PETALING JAYA: Marina Mahathir has pinned the deepening trend in Malaysia where hardline Islamic policies and thinking are allowed to take root at various levels of government and society to the influence of Saudi Arabia.
The founding member of Sisters in Islam said the phenomenon was contributing to the disappearance of local cultural elements in place of those from the Middle-East.
“There’s this idea that the more like Arabs you are, the better Muslim you are. That’s the very real obliteration of our cultural heritage,” she was quoted as saying by Asia Times today.
“Arab culture is spreading, and I would lay the blame completely on Saudi Arabia,” said the social activist, who is the eldest daughter of PPBM chairman and former prime minister Dr Mahathir Mohamad.
The Asia Times report said there were indications that Prime Minister Najib Razak was leveraging his relationship with Saudi King Salman Abdulaziz Al Saud to boost his Islamic credentials in an attempt to appeal to religious hardliners, far-right Malay groups and conservative rural Muslim voters.
It said critics had accused him of overseeing an “Arabisation” of Malaysia, which included allowing PAS president Abdul Hadi Awang to table the Syariah Courts (Criminal Jurisdiction) Act (Act 355) in the Dewan Rakyat to intensify shariah criminal punishments.
In a report on her preliminary observations during a visit to Malaysia from Sept 11 to 21, the United Nations’ special rapporteur in the field of cultural rights Karima Bennoune had noted a contradiction between the government’s vocal rejection of Islamic fundamentalism and extremism, and “the growing Islamisation of Malaysian society and polity based on an increasingly rigid and fundamentalist interpretation of Islam.”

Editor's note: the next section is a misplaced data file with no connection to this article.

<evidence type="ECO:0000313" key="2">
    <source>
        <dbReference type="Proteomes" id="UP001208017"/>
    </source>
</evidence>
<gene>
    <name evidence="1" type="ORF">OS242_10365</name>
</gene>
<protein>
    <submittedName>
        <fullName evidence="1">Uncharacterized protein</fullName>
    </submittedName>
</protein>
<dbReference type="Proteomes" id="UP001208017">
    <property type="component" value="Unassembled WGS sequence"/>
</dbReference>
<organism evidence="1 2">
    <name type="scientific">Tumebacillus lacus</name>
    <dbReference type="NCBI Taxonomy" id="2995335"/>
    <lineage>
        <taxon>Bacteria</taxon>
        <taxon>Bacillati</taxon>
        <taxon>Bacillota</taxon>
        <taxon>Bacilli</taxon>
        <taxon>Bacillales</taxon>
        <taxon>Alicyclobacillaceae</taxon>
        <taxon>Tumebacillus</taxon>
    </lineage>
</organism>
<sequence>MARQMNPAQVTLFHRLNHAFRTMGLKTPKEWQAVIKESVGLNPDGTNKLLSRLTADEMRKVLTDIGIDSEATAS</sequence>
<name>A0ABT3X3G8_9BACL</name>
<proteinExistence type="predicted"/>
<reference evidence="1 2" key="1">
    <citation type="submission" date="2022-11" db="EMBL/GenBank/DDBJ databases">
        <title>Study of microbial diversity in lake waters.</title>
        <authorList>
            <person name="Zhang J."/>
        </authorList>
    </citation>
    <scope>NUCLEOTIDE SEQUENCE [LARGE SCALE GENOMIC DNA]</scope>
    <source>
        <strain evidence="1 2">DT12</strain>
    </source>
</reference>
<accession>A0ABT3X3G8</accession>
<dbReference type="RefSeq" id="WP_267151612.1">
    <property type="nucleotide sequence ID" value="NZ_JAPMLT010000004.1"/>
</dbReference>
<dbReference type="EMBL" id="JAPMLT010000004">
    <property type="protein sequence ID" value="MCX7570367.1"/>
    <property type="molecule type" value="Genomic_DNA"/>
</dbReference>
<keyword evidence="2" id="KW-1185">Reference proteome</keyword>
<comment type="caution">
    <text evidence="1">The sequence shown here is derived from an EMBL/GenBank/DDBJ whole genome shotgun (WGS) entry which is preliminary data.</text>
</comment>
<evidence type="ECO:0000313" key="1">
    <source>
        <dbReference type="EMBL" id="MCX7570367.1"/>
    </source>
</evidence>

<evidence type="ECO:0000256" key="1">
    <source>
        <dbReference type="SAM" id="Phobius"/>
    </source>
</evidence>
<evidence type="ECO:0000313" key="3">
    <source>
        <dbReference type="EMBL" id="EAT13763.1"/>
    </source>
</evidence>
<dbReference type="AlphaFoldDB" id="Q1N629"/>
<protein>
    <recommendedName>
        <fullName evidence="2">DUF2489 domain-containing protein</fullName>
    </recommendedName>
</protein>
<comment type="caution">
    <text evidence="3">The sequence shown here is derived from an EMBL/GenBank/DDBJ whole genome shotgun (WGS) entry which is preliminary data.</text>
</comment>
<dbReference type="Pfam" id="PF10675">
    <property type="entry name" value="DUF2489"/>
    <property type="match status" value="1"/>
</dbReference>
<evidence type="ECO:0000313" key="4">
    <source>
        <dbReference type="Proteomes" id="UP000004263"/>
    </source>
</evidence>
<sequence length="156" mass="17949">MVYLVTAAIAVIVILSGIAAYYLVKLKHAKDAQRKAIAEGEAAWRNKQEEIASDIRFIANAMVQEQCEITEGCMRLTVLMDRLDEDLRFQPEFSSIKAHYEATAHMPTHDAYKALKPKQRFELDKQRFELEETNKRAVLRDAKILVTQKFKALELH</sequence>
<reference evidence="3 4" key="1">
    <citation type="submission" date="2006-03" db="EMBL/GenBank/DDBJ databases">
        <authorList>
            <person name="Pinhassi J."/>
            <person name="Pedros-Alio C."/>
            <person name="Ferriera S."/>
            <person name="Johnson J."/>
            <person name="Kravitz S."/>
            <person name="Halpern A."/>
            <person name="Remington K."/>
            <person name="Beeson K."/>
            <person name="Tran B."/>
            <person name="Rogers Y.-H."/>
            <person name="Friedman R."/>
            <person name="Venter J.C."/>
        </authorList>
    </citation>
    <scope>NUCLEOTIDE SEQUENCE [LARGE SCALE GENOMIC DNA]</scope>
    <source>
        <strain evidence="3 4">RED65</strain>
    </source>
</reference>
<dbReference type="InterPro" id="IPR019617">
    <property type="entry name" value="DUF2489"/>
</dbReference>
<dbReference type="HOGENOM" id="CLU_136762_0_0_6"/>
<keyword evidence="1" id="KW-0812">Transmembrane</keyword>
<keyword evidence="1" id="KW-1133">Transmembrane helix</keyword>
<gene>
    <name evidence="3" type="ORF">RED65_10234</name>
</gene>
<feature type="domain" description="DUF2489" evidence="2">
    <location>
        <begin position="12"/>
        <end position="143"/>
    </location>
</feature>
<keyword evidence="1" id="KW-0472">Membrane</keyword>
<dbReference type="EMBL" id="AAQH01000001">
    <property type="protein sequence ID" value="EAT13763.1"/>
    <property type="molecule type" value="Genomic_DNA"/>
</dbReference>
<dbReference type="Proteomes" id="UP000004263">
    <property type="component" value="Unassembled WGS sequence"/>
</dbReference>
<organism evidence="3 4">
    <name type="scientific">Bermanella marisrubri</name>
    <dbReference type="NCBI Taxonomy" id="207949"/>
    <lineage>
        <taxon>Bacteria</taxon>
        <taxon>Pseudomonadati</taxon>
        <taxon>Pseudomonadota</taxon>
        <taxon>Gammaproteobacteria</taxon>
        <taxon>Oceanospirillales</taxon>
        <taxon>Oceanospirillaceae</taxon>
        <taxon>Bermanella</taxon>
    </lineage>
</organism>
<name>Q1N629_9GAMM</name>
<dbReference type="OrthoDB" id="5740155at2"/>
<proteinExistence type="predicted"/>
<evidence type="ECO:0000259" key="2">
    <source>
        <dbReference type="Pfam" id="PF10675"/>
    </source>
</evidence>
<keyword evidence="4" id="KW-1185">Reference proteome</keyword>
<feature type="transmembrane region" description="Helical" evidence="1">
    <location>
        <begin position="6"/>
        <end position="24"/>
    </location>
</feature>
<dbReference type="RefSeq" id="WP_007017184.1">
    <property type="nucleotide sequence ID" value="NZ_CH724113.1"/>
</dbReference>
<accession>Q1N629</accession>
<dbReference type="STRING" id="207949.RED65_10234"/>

“It is critical to ask what accounts for this striking discrepancy between rhetoric and lived reality recounted by many and what its consequences are for the enjoyment of cultural rights,” she said.
Bennoune said she had also heard reports of the difficulties human rights defenders and others faced when they tried to challenge fundamentalism, defend the diversities of Muslim culture and promote cultural rights.
The Asia Times report said Bennoune had alluded to the long reach of Saudi cultural influence made possible by decades of oil-financed proselytisation via mosques and madrassas that promote the Saudi fundamentalist doctrine of Wahhabism.
It also cited the growing role of Saudi-trained Islamic scholars recruited into Malaysia’s civil service and religious establishment.
In July this year, Najib had announced the government’s decision to earmark a 16ha piece of land in Putrajaya to build a new “centre for peace” named after the Saudi king.
The King Salman Centre for International Peace (KSCIP) followed a highly publicised visit by the Saudi ruler to Malaysia last March, as well as Najib’s participation in a summit in Riyadh attended by US President Donald Trump.
It was reported that the Muslim World League (MWL), an organisation heavily funded by the Saudi government to prop up the kingdom’s Islamic image worldwide, was also involved in the new centre.
MWL had for decades acted as Riyadh’s chief mouthpiece through the publication of Islamic materials and the financing of mosques and Islamic centres from Asia to Europe.